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'Transportation disaster' in Louisville-area school district leaves kids riding on bus for up to 6 hours
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'Transportation disaster' in Louisville-area school district leaves kids riding on bus for up to 6 hours

Wednesday was the first day of the 2023-24 school year in Jefferson County Public Schools, the school district based in Louisville, Kentucky, and it should have been a day of excitement and new beginnings for students and staff. Unfortunately, a shortage of bus drivers and a reportedly controversial computer program led to unusually long bus routes, frightened students and parents, and, ultimately, canceled classes.

Some in the area saw the trouble coming. JCPS officials recognized that an ongoing shortage of bus drivers led to longer bus routes and many tardy students during the 2022-23 school year. So on July 24, JCPS Superintendent Martin Pollio released a "new plan" generated through the computer program AlphaRoute, which cost taxpayers at least $199,000 but perhaps more than $265,000. Under this "new plan," the 65,000 students in the district who use school bus services would not have to wait "more than an hour, if that," Pollio claimed.

Despite those assurances, parents still had misgivings about possible bus issues. Some complained that their children had to walk too far or to cross busy intersections to get to their assigned bus stop. Others also noted that AlphaRoute had already been used in Columbus, Ohio, at the cost of $1.5 million, only to have students' wait times increase.

They were right to worry. On Wednesday, some students were on the bus for up to six hours after school, leading to bathroom accidents and other health issues. The last students were dropped off at 9:58 p.m. Wednesday night, the Daily Signal reported.

Rep. State Rep. Jason Nemes also claimed that an "elementary student who didn’t speak English," perhaps 7 or 8 years old, "was dropped off at the wrong stop," and was rescued by other concerned parents who noticed him "crying."

There were also reports that teachers spent much of the day driving around, shuttling students home. "What if a teacher had gotten into an accident?" Nemes asked. "Would they have been liable?"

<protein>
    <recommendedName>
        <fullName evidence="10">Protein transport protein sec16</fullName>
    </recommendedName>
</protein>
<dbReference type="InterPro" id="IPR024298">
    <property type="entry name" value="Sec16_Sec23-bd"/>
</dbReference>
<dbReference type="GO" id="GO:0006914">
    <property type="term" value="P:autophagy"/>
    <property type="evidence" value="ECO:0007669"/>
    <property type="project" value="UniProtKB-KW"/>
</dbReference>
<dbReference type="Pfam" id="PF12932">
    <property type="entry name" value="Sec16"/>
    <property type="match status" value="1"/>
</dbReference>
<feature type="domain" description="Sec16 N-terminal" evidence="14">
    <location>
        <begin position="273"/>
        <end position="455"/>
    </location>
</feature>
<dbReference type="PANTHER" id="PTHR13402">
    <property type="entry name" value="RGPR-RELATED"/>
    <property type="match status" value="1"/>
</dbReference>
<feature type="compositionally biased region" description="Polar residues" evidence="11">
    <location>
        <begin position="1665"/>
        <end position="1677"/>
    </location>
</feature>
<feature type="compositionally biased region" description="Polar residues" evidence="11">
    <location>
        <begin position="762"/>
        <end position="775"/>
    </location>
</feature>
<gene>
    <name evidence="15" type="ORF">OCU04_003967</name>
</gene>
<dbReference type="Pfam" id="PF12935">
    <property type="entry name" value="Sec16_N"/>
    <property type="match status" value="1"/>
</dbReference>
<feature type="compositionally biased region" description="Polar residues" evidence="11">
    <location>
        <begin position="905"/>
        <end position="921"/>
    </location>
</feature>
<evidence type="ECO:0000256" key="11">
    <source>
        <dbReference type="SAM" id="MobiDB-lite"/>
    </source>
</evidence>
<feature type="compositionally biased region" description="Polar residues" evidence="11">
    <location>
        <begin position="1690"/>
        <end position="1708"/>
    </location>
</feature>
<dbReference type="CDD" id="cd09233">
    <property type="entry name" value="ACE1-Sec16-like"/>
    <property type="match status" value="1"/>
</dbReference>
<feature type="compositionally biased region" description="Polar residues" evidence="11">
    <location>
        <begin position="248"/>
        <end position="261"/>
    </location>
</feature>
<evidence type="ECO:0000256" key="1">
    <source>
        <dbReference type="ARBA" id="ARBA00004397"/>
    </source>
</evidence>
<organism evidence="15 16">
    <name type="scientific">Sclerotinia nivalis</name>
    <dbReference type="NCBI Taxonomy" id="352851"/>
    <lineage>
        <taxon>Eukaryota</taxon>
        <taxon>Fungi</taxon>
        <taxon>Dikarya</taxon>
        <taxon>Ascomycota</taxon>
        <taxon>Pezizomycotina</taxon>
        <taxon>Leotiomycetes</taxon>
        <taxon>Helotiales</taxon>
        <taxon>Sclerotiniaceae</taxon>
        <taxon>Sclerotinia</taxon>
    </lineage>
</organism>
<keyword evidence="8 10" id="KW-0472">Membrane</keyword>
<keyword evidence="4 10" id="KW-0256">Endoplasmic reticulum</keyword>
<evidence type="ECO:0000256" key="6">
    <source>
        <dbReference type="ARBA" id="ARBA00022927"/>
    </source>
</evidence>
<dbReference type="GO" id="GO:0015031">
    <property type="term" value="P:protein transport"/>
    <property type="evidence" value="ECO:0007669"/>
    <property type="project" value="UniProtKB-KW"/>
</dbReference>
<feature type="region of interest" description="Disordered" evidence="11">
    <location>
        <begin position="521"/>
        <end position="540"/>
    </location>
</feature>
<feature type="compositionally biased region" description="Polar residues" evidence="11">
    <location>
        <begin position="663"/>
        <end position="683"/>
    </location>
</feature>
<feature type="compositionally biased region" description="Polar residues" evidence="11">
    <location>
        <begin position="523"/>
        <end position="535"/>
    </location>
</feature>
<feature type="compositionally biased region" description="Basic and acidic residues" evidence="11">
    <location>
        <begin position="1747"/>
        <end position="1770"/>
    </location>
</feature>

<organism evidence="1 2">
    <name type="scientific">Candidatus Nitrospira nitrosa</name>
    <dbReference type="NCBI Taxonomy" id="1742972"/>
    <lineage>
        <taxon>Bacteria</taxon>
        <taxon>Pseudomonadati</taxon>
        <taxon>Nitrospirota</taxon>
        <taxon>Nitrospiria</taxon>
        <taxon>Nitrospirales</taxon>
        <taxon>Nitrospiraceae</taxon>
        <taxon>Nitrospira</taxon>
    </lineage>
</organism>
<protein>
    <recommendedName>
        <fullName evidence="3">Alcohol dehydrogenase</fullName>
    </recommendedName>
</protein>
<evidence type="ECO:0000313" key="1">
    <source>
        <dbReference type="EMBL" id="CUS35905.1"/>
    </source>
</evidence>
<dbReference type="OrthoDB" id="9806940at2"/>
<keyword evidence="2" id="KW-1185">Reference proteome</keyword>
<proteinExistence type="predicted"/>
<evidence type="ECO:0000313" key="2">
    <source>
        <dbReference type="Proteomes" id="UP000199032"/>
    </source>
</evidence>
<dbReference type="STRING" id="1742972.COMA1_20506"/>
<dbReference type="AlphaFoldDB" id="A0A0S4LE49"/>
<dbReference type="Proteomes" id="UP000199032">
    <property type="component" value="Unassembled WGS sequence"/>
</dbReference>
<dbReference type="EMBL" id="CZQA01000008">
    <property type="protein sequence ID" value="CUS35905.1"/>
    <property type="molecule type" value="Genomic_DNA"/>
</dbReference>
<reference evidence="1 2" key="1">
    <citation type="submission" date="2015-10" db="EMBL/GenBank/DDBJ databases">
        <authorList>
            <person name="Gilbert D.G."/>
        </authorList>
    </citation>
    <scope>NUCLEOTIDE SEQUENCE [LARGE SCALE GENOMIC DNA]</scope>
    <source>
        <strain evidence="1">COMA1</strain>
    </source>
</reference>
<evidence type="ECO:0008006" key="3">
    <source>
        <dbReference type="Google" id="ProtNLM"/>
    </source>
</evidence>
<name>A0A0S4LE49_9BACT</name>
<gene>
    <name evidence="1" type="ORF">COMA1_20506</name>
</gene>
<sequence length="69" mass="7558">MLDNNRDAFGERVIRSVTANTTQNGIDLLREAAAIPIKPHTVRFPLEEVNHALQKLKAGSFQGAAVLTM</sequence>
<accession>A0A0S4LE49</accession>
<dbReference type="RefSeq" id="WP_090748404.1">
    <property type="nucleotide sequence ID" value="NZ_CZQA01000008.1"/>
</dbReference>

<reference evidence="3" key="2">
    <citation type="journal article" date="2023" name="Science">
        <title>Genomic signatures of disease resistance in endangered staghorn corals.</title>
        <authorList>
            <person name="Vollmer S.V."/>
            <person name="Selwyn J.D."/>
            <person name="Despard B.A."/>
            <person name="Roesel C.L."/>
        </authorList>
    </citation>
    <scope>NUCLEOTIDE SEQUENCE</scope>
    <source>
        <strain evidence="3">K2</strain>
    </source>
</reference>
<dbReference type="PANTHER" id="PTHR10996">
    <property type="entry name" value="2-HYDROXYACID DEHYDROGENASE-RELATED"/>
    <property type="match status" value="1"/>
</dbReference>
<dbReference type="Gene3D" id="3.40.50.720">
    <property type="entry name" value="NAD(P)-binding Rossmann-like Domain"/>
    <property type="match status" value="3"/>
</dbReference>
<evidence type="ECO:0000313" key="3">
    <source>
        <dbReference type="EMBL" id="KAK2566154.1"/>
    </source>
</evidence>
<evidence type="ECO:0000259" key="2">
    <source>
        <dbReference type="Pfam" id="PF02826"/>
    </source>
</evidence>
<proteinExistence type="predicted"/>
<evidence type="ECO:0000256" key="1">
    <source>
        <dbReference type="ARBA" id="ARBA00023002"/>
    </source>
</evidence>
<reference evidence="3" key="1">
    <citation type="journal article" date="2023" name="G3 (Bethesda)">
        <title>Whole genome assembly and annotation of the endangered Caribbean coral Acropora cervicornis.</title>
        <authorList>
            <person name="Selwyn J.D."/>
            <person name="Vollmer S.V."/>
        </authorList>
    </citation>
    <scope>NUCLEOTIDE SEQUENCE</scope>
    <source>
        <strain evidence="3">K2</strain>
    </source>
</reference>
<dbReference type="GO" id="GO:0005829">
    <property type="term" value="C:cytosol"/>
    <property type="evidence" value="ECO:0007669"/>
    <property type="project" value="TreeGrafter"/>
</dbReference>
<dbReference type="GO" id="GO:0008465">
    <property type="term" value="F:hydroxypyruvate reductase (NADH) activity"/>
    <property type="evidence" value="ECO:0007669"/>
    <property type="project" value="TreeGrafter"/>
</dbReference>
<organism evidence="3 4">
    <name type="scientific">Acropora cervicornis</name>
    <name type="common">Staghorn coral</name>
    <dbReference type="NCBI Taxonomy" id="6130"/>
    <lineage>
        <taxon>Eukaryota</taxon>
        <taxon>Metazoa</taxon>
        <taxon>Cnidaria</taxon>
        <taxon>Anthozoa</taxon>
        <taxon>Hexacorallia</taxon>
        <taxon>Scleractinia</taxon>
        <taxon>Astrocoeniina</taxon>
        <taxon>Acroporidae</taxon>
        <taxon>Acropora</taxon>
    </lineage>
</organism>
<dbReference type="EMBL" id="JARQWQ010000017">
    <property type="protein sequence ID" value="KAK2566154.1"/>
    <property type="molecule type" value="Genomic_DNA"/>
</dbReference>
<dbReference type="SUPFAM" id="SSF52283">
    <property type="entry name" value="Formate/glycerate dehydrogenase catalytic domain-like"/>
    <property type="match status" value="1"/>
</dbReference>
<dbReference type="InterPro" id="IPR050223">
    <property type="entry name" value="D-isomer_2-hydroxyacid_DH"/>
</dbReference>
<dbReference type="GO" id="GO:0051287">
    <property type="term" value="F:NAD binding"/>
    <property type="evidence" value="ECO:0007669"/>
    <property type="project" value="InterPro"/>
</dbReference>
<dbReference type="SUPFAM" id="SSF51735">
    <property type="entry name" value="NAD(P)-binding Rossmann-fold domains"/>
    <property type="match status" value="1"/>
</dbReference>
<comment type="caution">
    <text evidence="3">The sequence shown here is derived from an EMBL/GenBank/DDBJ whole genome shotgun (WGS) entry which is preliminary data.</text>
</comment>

"This was one of the most predictable problems in history," he added.

Superintendent Pollio released a video statement calling the issues a "transportation disaster." To prevent a repeat of that "disaster," Pollio opted to cancel classes on Thursday and Friday, just the second and third days of the school year, to give officials time to remap routes and give drivers time to practice.

"We are going to take the next four days to make sure we work extremely hard to fix the errors that are in our transportation system right now," Pollio said in the video statement.

In the statement, Pollio accepted responsibility for the bus issues and apologized to students, parents, and drivers. He added that drivers, who have already received a 5% pay increase to $21.69 an hour this year, will be compensated for working extra days this weekend to prepare for school on Monday.

In a statement to CNN, a spokesperson for AlphaRoute called the JCPS transportation problems "extremely regrettable." "[W]e recognize that the situation was extremely regrettable and likely caused by the significant changes to bus routing which were made necessary by the district's severe driver shortage," the statement read in part. It also claimed that the company is working "diligently to resolve the issues [the district] experienced."

"We are fully confident that the new bell times and the new routes will work as planned, and we will do everything we can to support the district during this process," the statement added.

A statement from Teamsters Local Union 783, which represents some of the bus drivers in the district, said in part, "We are very proud of our Members who went above and beyond to make sure every child was delivered home safely, even though the delivery times and conditions are 100% unacceptable."

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